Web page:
Friday, February 22, 2013

Never Go Back, Part 1

The truth is you can never go back. You can never take back something horrible that's been said or done to you or the things you've said and done. You can never change the course of history to avoid painful experiences or the hurt that ultimately changes you. You cannot relive the past for an automatic do-over, fix your mistakes, and delete your exes. But, if you are anything like me you can learn from it, get over it, and avoid the people who remind you so much of the pain and hurt you endured during your past life.

After eight years of avoidance I find myself at a crossroads. In this exact moment I am pulled over on the side of the road in the Hunter’s Hollow subdivision, a block and a half away from the Peay’s house. As I sit white-knuckled in the driver’s seat I’m fighting an internal battle, attempting to convince myself, "You can do this."

Yes, you read that correctly I'm going to WF's parent's home. No, I'm not going to pick him up, fund his life, and tote him around as I did for so many years. After the incredibly sad email I received from WF's Mom at six this morning and the tears that ensued it was only right for me to personally respond. An email sending my condolences to pay respects for Mamaw simply was not good enough. The only acceptable means of communication for an email expressing absolute heart break is a hug.

With the car pulled over and the radio off, I'm reminding myself I'm not going for WF.  Who cares if I see him? I don't care. I've seen him and his tie-dye clad family multiple times this past summer at the Levitt Shell free concert series. His unvaccinated, barefooted children running rampant between the open restrooms and putting their mouths directly on the public water fountains in Overton Park. His wife is oblivious to the children. She is swaying, twisting, and gyrating to the live music. Her obviously untethered, National Geographic breasts are free swinging pendulums performing their interpretative dance Chaos in a Thin Tank Top, while WF frantically tries to herd his free-roaming children.

A safe distance away, lying across the blanket on the mildly sloping lawn of the Levitt Shell, I silently judge the disaster that is WF. Raucous rounds of laughter from friends and my boyfriend torment me, “You dated that dirty hippie? Have you been tested for STD’s?” Although I’m adamant WF used to be a Reagan Republican who dressed like Buddy Holly in horned rimmed glasses, not his current incarnation, I could not help but to feel like I am defending my entire relationship with him. That is something I do not need to do. The time I spent with him was a lifetime ago. I was a different person.

A block and a half from the Peay's home I persuade myself I will not be nervous any more. I give myself an out, “If there are many cars parked in front I'll drive by without stopping; they’ll never know.”  Since WF is the oldest of five siblings, all now adults, there is a possibility of a large gathering at the Peay's home. I cannot help being nervous. I haven't been to their home in over eight years since right after I broke up with WF.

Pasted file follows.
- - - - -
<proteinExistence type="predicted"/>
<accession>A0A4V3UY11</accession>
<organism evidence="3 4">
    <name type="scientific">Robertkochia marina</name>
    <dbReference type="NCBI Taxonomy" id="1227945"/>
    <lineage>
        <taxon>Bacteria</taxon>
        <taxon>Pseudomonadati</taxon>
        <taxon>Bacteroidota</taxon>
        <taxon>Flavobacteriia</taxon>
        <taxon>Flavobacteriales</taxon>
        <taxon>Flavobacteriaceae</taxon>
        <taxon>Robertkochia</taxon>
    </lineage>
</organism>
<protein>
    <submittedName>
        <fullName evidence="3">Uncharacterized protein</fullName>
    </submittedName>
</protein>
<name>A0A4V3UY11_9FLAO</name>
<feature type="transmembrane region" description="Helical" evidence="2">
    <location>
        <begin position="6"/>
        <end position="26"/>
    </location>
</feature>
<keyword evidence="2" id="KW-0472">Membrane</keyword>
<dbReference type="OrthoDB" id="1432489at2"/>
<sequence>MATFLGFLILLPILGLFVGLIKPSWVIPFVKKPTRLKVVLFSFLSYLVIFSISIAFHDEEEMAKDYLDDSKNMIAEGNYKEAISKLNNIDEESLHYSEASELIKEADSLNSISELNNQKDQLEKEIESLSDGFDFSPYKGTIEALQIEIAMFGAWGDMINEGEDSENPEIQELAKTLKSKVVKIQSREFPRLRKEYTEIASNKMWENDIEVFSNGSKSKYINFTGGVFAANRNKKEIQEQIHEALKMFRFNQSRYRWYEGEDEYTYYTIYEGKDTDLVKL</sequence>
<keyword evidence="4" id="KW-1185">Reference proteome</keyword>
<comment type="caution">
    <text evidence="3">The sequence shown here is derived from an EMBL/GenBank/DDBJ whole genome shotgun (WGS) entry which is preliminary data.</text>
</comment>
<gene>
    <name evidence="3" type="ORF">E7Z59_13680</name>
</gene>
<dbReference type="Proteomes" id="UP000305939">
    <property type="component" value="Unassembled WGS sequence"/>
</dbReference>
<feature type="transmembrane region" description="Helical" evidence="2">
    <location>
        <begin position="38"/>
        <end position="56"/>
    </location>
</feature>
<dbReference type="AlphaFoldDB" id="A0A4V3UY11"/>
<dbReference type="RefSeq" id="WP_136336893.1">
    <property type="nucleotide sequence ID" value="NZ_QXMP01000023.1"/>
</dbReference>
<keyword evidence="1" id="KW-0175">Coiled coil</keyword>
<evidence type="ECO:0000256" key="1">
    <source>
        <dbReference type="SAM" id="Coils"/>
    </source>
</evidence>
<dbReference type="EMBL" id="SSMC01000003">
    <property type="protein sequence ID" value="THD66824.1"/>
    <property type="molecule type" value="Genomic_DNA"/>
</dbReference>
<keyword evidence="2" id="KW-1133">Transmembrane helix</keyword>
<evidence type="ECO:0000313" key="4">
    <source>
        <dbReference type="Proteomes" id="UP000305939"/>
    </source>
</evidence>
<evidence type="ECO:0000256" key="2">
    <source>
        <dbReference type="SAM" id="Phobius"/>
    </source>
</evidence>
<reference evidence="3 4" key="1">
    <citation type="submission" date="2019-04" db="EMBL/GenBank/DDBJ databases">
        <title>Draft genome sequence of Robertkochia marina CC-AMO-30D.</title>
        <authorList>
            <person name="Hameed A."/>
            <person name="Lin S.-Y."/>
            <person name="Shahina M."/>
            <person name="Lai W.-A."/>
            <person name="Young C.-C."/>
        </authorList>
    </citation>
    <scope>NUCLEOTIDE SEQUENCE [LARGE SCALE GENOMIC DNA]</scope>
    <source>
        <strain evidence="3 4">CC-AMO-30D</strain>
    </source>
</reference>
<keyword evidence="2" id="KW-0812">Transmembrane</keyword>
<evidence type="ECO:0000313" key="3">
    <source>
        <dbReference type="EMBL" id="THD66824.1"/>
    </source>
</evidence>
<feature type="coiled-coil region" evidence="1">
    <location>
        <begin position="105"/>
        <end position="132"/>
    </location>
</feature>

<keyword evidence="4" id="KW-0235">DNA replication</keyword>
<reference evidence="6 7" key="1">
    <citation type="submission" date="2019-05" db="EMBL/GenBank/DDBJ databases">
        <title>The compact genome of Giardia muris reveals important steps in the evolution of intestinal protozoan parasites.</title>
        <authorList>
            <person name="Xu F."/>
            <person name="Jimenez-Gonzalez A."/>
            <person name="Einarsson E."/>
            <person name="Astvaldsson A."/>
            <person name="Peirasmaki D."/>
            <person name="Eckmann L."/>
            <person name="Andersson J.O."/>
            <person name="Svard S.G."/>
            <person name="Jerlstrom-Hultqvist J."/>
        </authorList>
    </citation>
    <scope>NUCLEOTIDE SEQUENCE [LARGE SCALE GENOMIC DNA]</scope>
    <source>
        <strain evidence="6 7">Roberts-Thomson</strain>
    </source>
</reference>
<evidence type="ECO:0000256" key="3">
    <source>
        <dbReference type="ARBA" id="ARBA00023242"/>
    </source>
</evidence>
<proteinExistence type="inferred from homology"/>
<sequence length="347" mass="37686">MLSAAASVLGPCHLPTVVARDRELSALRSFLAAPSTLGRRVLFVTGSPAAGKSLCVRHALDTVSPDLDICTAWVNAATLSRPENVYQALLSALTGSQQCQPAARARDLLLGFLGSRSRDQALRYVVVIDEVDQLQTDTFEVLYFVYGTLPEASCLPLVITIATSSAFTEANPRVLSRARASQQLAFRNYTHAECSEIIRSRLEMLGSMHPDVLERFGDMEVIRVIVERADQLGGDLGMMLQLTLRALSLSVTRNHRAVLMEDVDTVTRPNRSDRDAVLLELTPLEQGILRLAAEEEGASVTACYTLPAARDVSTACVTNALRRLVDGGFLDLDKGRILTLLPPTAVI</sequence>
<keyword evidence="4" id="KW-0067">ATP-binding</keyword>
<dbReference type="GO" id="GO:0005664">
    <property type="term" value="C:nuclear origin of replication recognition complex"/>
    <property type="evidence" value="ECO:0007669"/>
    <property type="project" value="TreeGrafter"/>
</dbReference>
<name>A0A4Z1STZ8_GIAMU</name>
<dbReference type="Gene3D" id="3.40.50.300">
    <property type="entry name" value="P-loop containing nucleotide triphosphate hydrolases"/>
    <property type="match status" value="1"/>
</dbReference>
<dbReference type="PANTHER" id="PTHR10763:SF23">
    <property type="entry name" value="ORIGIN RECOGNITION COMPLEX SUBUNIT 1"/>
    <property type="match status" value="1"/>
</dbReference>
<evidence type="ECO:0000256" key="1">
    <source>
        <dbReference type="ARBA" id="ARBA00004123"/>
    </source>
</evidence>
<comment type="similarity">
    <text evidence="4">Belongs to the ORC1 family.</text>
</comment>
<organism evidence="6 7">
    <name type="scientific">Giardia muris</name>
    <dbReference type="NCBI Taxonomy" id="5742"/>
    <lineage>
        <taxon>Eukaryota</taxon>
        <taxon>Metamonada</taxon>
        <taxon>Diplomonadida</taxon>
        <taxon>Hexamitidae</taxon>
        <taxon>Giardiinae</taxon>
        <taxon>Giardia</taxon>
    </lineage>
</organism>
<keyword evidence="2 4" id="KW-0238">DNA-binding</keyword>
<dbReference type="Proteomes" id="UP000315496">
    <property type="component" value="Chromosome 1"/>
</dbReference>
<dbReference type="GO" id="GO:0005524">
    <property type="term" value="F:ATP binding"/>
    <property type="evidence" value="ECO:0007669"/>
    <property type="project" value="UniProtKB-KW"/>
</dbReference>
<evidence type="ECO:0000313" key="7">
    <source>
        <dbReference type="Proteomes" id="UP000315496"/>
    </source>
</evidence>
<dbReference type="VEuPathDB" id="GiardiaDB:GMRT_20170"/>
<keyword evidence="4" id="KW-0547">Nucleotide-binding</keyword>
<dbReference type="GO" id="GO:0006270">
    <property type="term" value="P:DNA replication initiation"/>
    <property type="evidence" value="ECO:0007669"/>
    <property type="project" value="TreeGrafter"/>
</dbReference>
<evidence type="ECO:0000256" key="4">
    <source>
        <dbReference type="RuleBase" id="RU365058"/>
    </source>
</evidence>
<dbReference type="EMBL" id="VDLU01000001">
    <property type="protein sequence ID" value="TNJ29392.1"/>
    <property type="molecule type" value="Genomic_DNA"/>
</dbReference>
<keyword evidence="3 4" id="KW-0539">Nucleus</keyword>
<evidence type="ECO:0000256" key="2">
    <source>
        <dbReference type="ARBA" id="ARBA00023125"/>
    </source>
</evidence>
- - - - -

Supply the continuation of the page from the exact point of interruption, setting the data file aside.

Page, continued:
I remember with absolute clarity the night our relationship ended.  To be blunt it was over long before I pushed past his 18 year old fraternity brothers to find a 30 year old WF holding hands and intertwined fingers with an underage girl. That was the end.  But, for the four years prior to the underage girl there were a string of others.  I remember Carol, Donna, Lindsay, and the time he tried to get his ex-fiancé Barbara to come back. When it did not work with those women he would realize how good he had it with me.  He would come back, cry, and through his tears say, “Are you going to throw this away? I love you.” Like Catholic guilt it worked as if it were a magic spell on a stupid girl that did not know any better. 

Along with the womanizing I remember all of the rules he imposed. I was forbidden from wearing high heels because he was not comfortable with my height.  In the stilted shoes I was a regular Diana Prince towering above Lewis Skolnick. Wearing make-up to work or school when I was not around him was a sure way of being accused of cheating or attempting to attract other men.  He also insisted that I walk behind him as a sign of respect because biblically women are the property of their men.  These are just a few of the rules I followed. I wanted WF to be happy and feel comfortable. I’ll never forget the barrage of insults, snide comments, and looks of absolute disgust concerning my body and weight. I lost myself in the impossibility of never feeling or being good enough.